Hoovering is a kind of emotional abuse. A “narcissistic individual” hoovers when they believe the victim or person they abuse or manipulate is leaving.
This is an effort to deceive a previous victim of abuse into another cycle of abuse so the abusive person may retake power and control by inflicting mental and physical pain on a target.
The term “Hoover maneuver” refers to the abusers' attempts to “suck up” others' enjoyment to feed their narcissistic urges.
A narcissist abuser is a shrew. He might make you feel validated or guilty. It seems like your greatest fantasies are coming true, and you are the most important person in the world to that person. It’s frequently a relief. When you’re emotionally hungry, any type of personal affirmation feels great. But just because something tastes delicious doesn’t mean it’s good for you.
If they start professing their love for you after the breakup, see it as a twisted way of attempting to re-engage you. This should be strange if they had previously struggled to express their sentiments. Remorse:
They suddenly repent and apologize profusely for previous errors. So they’re attempting to persuade you they’ve changed and won’t repeat previous errors. These apologies may be deceptive. If they act defensive, their apologies aren’t real.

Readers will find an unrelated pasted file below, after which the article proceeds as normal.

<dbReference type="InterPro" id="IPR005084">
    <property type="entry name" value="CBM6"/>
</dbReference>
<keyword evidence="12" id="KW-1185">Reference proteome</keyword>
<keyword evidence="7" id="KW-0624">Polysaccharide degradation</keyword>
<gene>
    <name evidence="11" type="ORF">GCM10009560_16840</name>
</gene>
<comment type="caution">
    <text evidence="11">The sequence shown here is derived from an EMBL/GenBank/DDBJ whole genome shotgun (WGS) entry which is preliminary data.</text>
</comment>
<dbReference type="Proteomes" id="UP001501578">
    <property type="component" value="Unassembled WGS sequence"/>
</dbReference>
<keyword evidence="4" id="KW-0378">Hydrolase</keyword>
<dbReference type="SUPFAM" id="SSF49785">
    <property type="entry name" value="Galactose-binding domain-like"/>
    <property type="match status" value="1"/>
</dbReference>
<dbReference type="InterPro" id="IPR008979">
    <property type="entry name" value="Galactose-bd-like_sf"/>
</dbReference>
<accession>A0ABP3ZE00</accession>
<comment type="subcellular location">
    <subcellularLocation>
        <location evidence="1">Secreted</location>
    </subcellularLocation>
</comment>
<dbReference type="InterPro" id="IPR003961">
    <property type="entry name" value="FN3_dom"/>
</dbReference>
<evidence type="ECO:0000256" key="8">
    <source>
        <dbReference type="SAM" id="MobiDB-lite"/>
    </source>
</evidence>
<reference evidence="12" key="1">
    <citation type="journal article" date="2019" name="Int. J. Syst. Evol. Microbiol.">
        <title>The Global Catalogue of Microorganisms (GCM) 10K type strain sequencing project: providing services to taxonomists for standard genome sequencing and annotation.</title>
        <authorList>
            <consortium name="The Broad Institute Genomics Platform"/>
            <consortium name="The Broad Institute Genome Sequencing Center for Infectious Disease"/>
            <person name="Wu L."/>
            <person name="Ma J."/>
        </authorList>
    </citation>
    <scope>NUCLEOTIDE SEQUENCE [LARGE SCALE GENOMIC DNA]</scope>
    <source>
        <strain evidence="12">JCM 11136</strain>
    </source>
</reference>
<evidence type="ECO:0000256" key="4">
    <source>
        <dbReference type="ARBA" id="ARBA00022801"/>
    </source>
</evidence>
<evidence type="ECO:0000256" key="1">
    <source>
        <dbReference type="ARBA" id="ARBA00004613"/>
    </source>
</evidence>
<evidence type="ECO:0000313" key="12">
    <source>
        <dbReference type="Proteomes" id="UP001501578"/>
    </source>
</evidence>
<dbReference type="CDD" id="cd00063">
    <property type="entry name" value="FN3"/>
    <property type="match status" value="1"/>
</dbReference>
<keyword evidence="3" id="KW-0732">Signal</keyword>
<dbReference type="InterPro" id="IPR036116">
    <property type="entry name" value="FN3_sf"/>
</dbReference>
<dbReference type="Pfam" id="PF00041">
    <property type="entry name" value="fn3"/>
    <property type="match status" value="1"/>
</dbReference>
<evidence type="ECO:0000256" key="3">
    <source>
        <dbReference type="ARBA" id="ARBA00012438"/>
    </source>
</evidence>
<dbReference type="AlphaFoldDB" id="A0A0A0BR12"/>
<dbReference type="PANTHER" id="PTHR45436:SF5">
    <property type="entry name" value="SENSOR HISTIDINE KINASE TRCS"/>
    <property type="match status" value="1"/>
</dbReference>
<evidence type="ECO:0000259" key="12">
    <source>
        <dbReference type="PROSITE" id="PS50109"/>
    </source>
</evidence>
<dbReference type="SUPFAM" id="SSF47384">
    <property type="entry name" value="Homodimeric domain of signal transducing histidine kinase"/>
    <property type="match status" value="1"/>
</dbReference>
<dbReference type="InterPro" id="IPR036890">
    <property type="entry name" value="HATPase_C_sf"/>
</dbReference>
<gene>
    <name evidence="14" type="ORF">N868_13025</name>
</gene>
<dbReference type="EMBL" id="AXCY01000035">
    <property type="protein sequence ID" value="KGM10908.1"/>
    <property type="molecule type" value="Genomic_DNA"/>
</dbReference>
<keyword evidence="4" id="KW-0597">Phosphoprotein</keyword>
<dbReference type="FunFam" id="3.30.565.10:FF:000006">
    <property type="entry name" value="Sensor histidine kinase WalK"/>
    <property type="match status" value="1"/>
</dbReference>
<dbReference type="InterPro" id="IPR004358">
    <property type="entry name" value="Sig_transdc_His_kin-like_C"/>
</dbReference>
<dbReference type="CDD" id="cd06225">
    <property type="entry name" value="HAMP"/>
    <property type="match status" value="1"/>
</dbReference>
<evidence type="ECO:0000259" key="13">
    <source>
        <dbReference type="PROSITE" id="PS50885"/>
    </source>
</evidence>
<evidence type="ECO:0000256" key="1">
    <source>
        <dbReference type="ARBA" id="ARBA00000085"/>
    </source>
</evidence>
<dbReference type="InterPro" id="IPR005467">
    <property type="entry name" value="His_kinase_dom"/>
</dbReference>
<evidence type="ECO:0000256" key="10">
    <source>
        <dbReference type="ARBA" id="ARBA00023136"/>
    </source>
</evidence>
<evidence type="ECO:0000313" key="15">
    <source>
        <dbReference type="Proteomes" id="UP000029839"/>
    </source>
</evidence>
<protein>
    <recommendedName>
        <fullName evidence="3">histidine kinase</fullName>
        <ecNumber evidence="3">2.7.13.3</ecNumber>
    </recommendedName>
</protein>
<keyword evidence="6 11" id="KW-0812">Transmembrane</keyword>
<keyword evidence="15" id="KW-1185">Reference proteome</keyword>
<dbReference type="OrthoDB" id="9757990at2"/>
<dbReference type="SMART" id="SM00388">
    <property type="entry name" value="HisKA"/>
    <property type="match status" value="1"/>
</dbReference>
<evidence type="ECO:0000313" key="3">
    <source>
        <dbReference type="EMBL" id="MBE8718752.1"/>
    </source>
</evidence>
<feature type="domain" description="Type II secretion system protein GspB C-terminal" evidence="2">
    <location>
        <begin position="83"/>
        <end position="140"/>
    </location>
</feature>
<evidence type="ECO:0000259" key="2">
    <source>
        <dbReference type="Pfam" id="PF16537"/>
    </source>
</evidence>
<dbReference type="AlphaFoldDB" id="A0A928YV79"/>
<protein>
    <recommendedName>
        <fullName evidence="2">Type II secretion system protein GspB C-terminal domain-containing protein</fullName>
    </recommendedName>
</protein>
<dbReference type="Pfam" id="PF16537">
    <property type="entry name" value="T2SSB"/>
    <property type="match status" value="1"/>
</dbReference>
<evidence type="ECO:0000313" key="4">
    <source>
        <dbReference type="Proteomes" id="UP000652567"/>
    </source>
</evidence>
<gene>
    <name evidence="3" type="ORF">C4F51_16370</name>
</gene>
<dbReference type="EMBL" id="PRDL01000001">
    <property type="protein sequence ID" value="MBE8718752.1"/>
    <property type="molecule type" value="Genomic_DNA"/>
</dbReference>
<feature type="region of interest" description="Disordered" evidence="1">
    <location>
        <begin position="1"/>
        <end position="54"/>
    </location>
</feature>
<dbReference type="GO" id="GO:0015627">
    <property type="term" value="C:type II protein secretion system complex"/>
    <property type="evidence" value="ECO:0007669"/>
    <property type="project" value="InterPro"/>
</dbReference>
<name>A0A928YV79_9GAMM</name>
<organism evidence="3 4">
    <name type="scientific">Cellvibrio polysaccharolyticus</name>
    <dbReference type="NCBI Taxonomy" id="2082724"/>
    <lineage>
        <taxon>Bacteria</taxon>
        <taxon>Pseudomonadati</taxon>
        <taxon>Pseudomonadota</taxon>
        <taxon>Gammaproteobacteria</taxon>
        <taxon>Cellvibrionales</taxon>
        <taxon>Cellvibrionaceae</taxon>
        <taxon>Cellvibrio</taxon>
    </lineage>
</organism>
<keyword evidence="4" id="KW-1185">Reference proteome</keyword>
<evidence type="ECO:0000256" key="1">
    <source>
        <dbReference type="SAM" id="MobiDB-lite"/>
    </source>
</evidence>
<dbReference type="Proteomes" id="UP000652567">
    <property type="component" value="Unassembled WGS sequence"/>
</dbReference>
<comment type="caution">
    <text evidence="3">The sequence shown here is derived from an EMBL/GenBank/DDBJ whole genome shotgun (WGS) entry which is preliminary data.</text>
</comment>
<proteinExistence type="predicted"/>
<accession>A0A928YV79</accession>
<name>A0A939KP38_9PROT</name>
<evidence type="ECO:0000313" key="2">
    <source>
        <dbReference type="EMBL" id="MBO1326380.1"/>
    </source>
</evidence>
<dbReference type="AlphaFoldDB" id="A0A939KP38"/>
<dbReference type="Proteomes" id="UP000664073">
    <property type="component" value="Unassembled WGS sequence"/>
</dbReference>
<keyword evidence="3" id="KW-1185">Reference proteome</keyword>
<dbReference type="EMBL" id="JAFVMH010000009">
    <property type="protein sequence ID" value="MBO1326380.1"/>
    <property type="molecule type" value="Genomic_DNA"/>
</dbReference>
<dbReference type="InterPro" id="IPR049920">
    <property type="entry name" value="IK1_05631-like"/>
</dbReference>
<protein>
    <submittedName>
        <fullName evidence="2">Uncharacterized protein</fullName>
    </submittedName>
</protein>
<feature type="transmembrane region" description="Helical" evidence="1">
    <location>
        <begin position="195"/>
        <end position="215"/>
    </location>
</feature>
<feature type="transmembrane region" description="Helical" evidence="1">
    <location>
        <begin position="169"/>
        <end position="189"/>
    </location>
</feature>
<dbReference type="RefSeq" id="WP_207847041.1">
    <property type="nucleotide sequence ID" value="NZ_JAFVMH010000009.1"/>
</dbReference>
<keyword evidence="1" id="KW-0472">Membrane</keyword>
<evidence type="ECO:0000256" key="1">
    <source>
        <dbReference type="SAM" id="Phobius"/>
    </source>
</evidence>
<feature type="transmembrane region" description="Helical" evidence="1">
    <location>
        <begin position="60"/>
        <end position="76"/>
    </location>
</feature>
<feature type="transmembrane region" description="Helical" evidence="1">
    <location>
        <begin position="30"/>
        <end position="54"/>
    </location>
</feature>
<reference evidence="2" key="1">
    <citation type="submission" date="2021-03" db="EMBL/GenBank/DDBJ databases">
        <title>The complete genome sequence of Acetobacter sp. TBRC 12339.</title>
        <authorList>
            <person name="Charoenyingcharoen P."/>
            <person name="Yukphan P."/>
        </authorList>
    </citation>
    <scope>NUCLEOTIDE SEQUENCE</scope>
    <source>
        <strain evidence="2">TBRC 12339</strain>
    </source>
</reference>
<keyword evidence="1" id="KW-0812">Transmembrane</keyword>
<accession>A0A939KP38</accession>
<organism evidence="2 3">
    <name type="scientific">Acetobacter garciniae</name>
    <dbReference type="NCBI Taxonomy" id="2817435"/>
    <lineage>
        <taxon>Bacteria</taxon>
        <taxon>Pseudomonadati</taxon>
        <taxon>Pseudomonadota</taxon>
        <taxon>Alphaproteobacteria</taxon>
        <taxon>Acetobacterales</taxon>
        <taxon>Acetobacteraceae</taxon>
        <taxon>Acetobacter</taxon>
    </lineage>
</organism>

They want your attention. They may then threaten to harm themselves to get your attention. Then they may advise something drastic if you do not return their calls. If you believe they are in danger and endangering others, call 911.
If they are unable to contact you directly, they may ask others to do so. So they may blame you and elicit pity from your friends and relatives. They may tell your parents and friends how much they miss you.
After an emotional outburst, violent event, or other intense period of abuse, the perpetrator recognizes the victim is likely to flee, retaliate, or seek assistance. The victim withdraws from the relationship, leaves it, or sets stricter boundaries within it. The abuser fears losing the connection and feels unworthy.
Hoovering is contacting you out of the blue and pretending nothing has occurred. If your ex wants you back, they should say so. Manipulation is asking whether you still have anything from them or stating they dreamt about you.
It’s OK to allow someone who has been abusive to you treat you well; just don’t let them undermine your boundaries, accept for less than you deserve, stop doing healthy activities, or lose your independence.
It’s important to remember that mood changes are part of various personality disorders.
A “narcissistic individual” hoovers when they believe the victim or person they abuse or manipulate is leaving. Hoovering is an effort to deceive a previous victim of abuse into another cycle of abuse so the abusive person may retake power by inflicting mental and physical pain on a target. If your ex has a personality disorder, they may try to manipulate you by contacting you out of the blue and pretending nothing has happened between them and you. Call 911 if they make threats or ask others to dole out their address book for them when they want to contact you.